Ngora Woman MP Jacline Amongin, who is also the chairperson of Parliamentary Forum on WASH, called for more funding for water, sanitation and hygiene.

She asked the district authorities to prioritise sanitation and hygiene.

The MPs were also shown new technologies of water source and harvesting in Kalungu.

Lawmaker Hatwib Katoto warned that if the district authorities don't take action the municipality would experience an outbreak of cholera.

The Oil rich African country of Nigeria has started to borrow money to pay salaries as Interna

tional price of oil tumbles

By Agencies

Posted  Thursday, May 7  2015


NIGERIA, Lagos A cash shortage caused by low oil prices has forced Nigeria to borrow heavily through the early part of 2015, with the government struggling to pay public workers, officials said yesterday.

“We have serious challenges. Things have been tough since the beginning of the year and they are likely to remain so till the end of the year,” said Finance Minister Ngozi Okonjo-Iweala.

Nigeria, Africa’s top economy and largest oil producer, has been hammered by the 50 per cent fall in oil prices, with crude sales accounting for more than 70 per cent of government revenue.

“As it stands today, most states of the federation have not been able to pay salaries and even the federal government has not paid (April) salary and that is very worrisome,” said Imo state governor Rochas Okorocha.


It seems that Third World countries have a long way to learn how to handle their economies with a bit of caution. It is bad indeed to put ones  eggs in one basket.


o- no plur.(lu/n) strength, energy; good health.

Okuddamu olungubanguba, to regain one’s strength,

recover one’s health. Ndimu olungubanguba. I am in good health.


Lumya (-lumizza) v. Tr. Appl. 2 caus. Cause to bite/hurt, etc.; hurt with/by;injure; worry; disappoint. Ekyo kinumya nnyo omwoyo. This worries me a great deal. Ebigezo ebyalumya buli omu ogw’engulu, very difficult examinations, lit. Which made everyone bite the upper (lip, omumwa implied).



Kuluggusa (-kuluggusizza) v. Tr. Caus. Cause to flow away, wash away. Okukuluggusibwa kw’ettaka, erosion of the soil.




Lala (-laze) v.i.be in anguish, suffer Omwoyo gundaze. I am in anguish.


Laza (-lazizza) v,i, cause to be in anguish. Kiraza mwoyo ng’ebbwa eridda mu nkovu. (prov.) It causes anguish to the heart, like a sore recurring in a scar.



lalusa (-lalusizza) v,tr, caus.madden, craze.



Lubanga pr,n, the name of Lubaale associated with the Gray Monkey Clan and the Oribi Antelope Clan.



Guluba (-gulubye) v.i. gallop, trot; skip cavort about, frolic cf. Kannagguluba.



Gulugulu also gguluggulu ideo. Commonly used with nywera and its derivatives. Very firmly, very tightly. Eccupa nnywevu be gulugulu. The bottle is tightly sealed. Kino kyange gulugulu. This is my very own.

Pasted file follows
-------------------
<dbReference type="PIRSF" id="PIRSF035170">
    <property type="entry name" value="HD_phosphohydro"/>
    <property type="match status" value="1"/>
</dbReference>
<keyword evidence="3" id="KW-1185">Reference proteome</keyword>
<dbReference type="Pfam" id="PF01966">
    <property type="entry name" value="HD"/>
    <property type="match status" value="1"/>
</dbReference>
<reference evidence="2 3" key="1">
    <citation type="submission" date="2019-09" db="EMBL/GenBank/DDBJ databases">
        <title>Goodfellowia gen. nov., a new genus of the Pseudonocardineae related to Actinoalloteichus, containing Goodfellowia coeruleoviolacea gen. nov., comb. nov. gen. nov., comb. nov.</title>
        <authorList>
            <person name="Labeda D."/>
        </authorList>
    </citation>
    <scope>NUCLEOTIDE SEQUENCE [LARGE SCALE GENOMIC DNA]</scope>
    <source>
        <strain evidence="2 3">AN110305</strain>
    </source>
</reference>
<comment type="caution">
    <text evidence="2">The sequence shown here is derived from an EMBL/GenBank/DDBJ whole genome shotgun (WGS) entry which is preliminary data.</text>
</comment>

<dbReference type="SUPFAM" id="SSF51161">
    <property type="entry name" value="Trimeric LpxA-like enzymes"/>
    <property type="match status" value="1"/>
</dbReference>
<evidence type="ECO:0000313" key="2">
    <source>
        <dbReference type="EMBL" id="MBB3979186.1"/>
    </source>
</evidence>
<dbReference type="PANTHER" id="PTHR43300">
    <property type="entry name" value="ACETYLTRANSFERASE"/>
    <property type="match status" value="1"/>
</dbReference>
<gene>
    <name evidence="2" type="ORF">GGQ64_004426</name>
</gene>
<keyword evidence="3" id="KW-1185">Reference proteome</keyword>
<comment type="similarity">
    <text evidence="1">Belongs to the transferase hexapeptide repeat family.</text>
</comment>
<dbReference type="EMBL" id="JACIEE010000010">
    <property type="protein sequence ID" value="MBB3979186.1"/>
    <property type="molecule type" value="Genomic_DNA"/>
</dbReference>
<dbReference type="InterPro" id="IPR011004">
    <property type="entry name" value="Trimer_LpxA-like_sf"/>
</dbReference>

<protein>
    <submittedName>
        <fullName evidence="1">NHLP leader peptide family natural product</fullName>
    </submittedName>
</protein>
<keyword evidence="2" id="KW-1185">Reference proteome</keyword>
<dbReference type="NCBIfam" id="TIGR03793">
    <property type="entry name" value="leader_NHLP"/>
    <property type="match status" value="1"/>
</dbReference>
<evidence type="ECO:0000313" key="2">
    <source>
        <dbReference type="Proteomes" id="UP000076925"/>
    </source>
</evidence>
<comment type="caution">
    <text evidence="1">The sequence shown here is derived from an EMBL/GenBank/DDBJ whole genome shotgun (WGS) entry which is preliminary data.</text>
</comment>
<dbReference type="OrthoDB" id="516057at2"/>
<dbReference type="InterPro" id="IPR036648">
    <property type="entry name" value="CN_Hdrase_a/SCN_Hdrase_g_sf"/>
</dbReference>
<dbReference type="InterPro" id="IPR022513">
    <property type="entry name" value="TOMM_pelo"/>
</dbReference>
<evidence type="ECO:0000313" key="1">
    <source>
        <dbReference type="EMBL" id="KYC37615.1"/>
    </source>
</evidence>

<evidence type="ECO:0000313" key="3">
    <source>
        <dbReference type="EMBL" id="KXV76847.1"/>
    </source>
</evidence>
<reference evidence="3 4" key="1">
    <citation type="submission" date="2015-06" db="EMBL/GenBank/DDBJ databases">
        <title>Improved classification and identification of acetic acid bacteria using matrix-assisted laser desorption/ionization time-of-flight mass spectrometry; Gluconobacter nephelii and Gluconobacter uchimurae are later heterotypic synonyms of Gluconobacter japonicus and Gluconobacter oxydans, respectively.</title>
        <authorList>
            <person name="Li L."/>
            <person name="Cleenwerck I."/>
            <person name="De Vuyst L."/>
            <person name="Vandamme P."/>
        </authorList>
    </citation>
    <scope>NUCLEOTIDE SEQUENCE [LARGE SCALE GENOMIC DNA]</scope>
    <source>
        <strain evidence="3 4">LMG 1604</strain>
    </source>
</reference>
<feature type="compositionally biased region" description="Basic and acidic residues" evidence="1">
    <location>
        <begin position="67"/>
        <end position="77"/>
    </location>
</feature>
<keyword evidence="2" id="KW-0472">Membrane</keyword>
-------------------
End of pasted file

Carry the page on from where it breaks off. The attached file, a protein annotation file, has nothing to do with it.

Gulirira (-guliridde) v.tr. appl. 2 keep buying, buy constantly; hire; bribe.



Gulaana (-gulaanye) v.i. recip. Buy from one another, barter, bargain.



Guba (-gubye) v.i be or become dirty/filthy/stained; be stunted; grow poorly; be badly cooked; become hardened/inured; be re-sistant to cleaning; become worn (e.g., of a path).



Gubira (-gubidde) v.i. & tr. Appl. Become dirty in, etc.; be hardened/inured to.

Nze emiggo nnagigubira dda. I have long since become accustomed to/ inured to beatings. Obudde bungubiridde. I am in trouble/difficulties/a trying situation.



Gubaasiira (-gubaasidde) v.i be dirty/filthy; look dirtyi. Cf.-gubaasiivu; guba.



Kikudumu, e- also ekikudumo ki/bi dregs in unstrained beer.



Kikufiri, e- (ki/bi) rare small tuft of hair.



Kikujjuko, e- (ki/bi) marvel, wonder, wonderful thing.



Kikukku adv. Alone.

The Uganda housing Slams in the city of Kampla
The chief of defence
forces, Gen Edward Katumba Wamala, sent a card late last month inviting me to the 34th anniversary of the founding of the Uganda People’s Defence Forces.


It was a patriotic act to invite an opposition MP to a military function. In my last years in the media, I, together with Andrew Mwenda and Frank Nyakairu, had been barred from attending any military function or visit a military installation. That is how I did not cover the passing out, (or was it a graduation?) of generals Salim Saleh, Elly Tumwine, David Tinyefuza, and Noble Mayombo (RIP) from the UPDF Senior Command and Staff College, Kimaka in 2005.


The UPDF spokesman then, Col Shaban Bantariza, turned down my request, saying he had been instructed not to allow me even near the function. Apart from Mayombo, who died shortly after the course, don’t ask me whether the others have added any value to the institution of the UPDF.


Therefore, by Katumba Wamala inviting me, I think the expressed mission of turning UPDF into a national army has not been after all lost. I guess every MP was issued with this invitation. But I think there was an extra motivation to invite me because I sit on the parliamentary committee on defence and internal affairs that supervises UPDF. 


Unfortunately for Katumba Wamala, celebrating the 34th anniversary of founding the UPDF, the so-called Tarehe Sita, negates the very purpose for which this invitation was issued to me and all other opposition MPs. I have extensively written about this subject in an earlier article.